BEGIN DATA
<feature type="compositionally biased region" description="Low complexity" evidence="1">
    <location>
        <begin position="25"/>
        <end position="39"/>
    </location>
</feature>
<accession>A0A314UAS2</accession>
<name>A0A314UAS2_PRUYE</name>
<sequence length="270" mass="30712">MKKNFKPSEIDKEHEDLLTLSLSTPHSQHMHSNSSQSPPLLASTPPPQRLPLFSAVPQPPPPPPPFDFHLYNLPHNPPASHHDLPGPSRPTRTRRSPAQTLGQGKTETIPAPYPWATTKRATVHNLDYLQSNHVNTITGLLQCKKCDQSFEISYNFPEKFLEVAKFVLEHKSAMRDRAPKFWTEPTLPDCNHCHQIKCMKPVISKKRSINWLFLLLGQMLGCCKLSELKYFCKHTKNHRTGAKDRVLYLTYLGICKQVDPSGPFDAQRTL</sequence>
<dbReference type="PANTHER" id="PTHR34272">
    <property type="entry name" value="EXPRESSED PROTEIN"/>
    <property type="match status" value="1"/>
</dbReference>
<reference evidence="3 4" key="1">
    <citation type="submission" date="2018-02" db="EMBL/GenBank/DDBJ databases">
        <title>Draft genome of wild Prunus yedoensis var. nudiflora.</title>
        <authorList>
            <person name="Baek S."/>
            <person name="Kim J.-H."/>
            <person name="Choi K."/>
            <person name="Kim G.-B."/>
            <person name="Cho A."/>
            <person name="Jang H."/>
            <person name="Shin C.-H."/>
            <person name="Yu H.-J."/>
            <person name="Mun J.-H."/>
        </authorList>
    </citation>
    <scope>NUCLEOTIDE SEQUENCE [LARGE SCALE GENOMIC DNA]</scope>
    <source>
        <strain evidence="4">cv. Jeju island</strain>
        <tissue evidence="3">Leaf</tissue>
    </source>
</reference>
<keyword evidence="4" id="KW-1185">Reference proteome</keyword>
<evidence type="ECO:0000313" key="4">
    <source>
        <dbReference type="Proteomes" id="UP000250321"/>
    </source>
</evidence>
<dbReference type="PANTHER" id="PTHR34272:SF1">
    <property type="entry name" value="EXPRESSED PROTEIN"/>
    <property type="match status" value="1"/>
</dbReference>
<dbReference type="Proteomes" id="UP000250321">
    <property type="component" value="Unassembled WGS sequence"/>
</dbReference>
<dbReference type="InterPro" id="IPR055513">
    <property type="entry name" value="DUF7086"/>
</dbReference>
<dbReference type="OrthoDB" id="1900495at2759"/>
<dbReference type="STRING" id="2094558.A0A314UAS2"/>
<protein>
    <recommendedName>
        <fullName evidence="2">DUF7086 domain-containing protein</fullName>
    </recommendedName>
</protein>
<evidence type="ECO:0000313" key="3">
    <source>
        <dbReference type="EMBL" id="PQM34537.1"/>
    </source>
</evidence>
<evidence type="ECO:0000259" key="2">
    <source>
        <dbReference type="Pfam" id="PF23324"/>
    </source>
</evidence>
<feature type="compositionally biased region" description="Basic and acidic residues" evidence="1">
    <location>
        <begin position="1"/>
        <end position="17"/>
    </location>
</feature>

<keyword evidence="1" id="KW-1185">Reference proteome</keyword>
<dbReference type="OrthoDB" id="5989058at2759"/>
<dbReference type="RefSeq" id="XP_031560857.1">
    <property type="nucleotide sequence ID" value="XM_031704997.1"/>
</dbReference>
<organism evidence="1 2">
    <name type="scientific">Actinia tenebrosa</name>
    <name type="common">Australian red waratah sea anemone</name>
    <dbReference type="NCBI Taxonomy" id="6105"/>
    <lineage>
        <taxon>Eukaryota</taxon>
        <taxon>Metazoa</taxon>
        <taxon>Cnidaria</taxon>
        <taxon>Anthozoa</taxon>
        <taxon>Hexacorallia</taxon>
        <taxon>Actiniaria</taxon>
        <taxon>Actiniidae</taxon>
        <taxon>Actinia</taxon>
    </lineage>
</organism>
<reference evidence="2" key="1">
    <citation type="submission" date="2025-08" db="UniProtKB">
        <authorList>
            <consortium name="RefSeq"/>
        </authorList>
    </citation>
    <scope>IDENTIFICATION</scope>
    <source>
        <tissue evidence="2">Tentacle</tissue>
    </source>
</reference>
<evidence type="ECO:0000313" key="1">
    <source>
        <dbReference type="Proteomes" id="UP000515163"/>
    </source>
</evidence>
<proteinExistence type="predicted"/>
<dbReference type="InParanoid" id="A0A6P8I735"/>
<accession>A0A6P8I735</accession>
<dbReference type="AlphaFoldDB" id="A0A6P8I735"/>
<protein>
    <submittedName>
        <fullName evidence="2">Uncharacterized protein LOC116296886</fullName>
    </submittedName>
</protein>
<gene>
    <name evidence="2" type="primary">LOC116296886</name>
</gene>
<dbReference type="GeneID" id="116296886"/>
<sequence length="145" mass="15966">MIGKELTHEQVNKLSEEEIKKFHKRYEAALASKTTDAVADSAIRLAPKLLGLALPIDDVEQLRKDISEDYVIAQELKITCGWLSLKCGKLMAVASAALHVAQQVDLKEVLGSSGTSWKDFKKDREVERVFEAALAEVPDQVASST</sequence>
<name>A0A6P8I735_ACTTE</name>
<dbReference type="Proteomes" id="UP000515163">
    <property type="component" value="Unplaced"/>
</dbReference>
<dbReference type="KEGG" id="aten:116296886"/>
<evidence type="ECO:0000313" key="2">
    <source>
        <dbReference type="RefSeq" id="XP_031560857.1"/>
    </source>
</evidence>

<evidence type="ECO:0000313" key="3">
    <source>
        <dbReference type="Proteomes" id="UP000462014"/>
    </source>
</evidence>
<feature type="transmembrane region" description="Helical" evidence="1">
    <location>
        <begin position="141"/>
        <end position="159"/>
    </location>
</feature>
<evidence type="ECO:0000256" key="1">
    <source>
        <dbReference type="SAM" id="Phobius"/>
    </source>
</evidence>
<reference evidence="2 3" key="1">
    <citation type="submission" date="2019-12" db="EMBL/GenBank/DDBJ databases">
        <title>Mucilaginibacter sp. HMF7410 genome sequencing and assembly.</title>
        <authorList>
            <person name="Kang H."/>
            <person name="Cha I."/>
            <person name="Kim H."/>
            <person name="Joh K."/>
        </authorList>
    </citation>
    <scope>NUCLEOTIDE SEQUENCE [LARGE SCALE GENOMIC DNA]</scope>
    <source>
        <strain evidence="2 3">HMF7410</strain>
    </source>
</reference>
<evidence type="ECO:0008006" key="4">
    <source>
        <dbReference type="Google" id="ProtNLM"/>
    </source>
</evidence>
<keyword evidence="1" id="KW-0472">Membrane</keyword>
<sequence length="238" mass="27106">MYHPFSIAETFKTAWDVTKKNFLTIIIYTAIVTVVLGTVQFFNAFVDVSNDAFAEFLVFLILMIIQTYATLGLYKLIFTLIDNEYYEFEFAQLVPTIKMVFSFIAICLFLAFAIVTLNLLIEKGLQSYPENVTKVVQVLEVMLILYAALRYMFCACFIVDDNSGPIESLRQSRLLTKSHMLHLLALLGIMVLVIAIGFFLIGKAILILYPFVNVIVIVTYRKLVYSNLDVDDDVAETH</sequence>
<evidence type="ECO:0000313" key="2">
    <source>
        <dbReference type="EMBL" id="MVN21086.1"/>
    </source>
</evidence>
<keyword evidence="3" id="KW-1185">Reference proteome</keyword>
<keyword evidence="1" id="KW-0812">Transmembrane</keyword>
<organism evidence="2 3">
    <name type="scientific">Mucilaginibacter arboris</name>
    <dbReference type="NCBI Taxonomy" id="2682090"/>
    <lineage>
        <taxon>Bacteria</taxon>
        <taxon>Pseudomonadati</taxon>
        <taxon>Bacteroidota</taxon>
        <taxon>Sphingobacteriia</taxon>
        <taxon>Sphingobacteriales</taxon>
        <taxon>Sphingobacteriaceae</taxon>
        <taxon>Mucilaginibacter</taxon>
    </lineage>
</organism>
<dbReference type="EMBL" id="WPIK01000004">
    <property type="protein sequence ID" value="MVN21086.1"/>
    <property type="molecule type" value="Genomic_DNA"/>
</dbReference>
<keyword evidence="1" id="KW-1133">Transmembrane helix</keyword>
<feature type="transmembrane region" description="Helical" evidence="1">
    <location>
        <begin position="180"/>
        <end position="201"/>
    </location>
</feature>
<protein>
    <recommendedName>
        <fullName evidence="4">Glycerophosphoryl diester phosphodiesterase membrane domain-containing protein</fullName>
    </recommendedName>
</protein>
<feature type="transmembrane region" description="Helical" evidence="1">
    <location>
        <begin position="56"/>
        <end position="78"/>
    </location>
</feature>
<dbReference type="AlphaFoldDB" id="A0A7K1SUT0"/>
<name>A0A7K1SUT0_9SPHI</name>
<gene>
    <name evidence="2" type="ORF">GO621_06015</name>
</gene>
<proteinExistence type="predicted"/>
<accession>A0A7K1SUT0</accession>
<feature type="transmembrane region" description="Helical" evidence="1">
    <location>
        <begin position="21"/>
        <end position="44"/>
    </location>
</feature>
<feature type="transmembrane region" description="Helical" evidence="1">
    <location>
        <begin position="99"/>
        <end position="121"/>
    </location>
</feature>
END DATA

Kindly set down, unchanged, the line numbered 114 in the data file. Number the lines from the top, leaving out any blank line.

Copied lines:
<protein>